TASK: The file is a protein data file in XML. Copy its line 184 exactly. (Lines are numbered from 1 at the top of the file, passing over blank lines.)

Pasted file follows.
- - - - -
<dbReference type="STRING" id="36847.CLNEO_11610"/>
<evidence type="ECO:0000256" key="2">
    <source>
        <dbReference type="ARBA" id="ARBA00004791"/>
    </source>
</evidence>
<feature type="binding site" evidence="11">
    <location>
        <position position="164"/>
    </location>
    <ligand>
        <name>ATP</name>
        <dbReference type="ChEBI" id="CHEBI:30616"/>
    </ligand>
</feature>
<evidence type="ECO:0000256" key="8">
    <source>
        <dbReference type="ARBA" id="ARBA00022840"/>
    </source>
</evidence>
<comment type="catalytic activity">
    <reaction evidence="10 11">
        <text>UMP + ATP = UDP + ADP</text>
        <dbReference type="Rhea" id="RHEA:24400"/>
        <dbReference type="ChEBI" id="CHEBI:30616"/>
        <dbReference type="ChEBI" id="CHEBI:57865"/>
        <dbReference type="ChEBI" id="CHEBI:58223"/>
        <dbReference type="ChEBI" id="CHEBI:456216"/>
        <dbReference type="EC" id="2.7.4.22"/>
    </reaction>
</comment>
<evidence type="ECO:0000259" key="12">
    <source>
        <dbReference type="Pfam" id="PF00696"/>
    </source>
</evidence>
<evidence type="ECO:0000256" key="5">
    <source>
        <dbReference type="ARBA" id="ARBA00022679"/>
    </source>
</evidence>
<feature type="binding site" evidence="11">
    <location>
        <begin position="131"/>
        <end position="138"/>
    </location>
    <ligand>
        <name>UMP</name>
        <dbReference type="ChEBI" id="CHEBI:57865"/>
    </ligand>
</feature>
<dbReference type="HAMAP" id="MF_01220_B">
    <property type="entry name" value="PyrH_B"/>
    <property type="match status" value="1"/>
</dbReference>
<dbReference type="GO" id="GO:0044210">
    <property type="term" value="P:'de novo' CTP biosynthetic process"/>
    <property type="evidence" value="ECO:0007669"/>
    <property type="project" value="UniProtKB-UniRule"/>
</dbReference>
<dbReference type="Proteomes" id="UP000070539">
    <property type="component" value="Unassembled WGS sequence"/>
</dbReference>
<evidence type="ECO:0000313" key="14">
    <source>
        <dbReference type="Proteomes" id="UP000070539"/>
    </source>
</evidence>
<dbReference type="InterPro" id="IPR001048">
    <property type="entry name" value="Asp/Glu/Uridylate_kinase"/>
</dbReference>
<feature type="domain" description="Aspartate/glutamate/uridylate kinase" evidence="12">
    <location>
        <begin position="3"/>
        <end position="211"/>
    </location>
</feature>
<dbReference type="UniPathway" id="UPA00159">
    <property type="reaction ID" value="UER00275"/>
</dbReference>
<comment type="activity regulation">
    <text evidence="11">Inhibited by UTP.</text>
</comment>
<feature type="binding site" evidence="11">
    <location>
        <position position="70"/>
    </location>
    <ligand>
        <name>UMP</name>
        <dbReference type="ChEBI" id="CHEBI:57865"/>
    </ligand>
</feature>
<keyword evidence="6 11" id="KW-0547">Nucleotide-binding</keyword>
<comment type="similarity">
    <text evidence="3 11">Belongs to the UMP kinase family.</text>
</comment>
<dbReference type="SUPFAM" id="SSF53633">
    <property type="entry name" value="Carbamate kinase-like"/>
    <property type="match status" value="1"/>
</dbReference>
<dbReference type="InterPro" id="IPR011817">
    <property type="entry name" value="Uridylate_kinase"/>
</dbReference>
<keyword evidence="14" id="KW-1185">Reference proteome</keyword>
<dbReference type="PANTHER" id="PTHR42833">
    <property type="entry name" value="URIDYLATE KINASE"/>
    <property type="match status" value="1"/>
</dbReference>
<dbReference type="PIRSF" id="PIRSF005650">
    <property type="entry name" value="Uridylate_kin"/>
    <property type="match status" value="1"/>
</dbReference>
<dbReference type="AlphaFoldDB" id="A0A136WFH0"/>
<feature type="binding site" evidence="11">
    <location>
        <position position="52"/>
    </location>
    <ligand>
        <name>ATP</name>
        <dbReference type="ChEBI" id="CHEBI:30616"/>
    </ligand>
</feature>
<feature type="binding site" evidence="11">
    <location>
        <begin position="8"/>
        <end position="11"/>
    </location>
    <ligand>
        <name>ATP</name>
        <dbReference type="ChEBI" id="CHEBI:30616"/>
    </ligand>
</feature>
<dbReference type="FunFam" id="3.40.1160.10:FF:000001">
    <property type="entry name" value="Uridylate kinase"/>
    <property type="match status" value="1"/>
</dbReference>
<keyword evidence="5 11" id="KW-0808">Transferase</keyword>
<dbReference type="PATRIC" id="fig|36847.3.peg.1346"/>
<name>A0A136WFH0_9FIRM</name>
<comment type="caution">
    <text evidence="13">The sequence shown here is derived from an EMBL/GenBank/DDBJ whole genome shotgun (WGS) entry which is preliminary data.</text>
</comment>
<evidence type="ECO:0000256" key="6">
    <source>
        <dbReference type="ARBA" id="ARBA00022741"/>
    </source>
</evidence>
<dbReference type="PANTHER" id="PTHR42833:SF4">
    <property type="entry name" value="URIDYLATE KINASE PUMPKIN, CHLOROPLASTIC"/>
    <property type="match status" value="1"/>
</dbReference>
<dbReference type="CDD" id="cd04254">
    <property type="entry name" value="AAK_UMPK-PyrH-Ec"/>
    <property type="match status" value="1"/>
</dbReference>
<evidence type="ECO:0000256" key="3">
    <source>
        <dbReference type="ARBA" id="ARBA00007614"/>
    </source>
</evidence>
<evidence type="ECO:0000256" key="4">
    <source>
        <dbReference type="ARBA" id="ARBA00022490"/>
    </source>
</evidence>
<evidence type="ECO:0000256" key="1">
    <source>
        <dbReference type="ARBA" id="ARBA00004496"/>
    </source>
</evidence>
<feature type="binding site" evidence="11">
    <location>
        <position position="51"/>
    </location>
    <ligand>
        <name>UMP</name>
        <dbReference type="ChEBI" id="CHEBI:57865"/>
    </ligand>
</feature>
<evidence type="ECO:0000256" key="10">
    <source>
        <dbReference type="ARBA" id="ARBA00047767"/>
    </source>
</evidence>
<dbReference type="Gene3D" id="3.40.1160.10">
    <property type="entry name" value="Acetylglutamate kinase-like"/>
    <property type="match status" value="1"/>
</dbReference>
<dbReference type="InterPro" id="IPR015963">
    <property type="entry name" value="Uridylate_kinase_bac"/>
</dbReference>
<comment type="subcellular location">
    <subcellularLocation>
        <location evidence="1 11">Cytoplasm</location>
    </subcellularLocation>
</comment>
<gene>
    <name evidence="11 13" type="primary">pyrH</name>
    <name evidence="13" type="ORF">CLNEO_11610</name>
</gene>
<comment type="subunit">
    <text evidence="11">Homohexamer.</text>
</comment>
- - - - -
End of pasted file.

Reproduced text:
</evidence>